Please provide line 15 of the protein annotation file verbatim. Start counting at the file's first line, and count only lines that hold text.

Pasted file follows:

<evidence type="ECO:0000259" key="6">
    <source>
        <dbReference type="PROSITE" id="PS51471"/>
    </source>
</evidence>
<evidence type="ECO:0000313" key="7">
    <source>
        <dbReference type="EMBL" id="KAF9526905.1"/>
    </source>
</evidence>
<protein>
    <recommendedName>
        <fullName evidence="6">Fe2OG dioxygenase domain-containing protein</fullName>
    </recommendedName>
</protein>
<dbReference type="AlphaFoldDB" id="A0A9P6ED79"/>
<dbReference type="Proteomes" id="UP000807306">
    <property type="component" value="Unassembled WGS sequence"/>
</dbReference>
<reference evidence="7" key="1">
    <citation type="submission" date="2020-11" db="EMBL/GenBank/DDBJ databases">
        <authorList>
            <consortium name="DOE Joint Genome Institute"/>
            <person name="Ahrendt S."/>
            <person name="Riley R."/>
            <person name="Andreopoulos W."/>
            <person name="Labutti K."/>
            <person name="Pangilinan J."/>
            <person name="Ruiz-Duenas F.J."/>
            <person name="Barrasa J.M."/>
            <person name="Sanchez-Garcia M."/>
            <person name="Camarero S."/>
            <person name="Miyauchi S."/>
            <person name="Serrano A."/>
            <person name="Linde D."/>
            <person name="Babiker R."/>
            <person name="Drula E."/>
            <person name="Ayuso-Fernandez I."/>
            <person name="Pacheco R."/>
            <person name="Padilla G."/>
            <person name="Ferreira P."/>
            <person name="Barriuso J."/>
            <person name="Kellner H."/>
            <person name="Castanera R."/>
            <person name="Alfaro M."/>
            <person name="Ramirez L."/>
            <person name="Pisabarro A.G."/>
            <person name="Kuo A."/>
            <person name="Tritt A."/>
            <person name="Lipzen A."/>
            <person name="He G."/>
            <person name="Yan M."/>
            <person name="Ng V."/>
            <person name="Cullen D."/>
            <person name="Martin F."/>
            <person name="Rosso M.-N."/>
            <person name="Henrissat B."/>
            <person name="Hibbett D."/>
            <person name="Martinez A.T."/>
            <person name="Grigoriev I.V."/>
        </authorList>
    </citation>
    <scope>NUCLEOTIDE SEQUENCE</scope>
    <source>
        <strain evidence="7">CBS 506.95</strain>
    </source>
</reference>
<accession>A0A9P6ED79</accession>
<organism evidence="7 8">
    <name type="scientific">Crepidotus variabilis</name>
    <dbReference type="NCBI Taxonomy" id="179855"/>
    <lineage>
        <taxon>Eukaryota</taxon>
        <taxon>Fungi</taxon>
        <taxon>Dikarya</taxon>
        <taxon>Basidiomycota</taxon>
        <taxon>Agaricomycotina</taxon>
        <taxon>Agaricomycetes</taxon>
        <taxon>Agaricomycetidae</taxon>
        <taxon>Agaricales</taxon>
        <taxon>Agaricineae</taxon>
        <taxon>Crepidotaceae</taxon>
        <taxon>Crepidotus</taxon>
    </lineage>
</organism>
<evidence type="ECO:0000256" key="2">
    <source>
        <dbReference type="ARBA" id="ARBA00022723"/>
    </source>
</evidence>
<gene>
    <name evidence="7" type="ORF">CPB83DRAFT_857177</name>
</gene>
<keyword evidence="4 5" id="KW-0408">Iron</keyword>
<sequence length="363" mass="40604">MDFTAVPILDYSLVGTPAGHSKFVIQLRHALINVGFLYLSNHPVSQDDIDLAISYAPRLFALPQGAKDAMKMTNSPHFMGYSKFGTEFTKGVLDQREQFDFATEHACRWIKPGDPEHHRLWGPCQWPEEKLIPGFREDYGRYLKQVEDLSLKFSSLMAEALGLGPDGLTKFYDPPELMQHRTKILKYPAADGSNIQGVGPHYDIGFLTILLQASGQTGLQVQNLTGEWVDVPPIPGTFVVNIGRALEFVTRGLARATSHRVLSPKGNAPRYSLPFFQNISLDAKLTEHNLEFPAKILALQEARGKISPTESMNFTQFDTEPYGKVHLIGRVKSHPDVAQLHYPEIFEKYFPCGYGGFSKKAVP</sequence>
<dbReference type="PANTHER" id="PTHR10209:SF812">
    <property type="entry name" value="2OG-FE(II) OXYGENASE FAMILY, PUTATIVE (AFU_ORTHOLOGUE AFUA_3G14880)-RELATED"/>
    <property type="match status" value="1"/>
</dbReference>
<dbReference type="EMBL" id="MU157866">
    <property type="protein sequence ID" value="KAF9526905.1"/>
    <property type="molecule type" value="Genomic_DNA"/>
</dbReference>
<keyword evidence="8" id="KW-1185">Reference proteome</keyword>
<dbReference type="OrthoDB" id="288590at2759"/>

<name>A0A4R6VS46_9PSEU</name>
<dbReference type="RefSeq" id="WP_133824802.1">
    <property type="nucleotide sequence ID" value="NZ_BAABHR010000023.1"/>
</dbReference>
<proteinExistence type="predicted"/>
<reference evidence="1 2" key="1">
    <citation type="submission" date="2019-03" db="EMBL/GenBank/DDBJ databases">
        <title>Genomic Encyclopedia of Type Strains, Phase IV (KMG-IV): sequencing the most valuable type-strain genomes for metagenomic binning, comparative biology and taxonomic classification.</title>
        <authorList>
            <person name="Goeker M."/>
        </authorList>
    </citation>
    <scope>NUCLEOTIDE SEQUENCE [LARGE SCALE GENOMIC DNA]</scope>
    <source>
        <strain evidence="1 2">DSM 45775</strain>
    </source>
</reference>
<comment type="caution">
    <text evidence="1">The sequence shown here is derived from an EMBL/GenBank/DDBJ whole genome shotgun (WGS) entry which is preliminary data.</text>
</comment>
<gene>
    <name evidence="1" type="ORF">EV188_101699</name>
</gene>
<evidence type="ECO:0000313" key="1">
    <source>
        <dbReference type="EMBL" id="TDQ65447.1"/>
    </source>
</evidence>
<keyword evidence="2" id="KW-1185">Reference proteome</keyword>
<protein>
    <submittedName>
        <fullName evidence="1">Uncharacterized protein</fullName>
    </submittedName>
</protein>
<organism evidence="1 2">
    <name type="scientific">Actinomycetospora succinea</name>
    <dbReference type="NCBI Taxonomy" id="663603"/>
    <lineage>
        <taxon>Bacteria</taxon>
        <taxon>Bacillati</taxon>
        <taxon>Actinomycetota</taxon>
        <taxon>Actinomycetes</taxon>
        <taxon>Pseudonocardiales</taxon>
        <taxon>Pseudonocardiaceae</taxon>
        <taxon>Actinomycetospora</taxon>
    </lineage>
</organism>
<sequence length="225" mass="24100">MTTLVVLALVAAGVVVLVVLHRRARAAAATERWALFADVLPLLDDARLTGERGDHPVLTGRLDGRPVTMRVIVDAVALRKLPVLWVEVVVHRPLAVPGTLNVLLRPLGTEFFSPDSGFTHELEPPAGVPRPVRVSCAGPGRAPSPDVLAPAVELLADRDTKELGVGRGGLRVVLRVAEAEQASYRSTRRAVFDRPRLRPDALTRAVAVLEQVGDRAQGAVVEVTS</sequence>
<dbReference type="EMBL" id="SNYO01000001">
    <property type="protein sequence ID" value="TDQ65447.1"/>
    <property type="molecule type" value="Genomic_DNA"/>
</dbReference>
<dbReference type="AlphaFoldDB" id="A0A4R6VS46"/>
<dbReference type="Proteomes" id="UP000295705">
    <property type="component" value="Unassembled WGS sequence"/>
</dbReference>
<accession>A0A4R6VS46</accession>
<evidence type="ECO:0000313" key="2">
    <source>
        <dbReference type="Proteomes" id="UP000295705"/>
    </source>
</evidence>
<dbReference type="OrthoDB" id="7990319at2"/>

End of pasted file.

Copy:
</protein>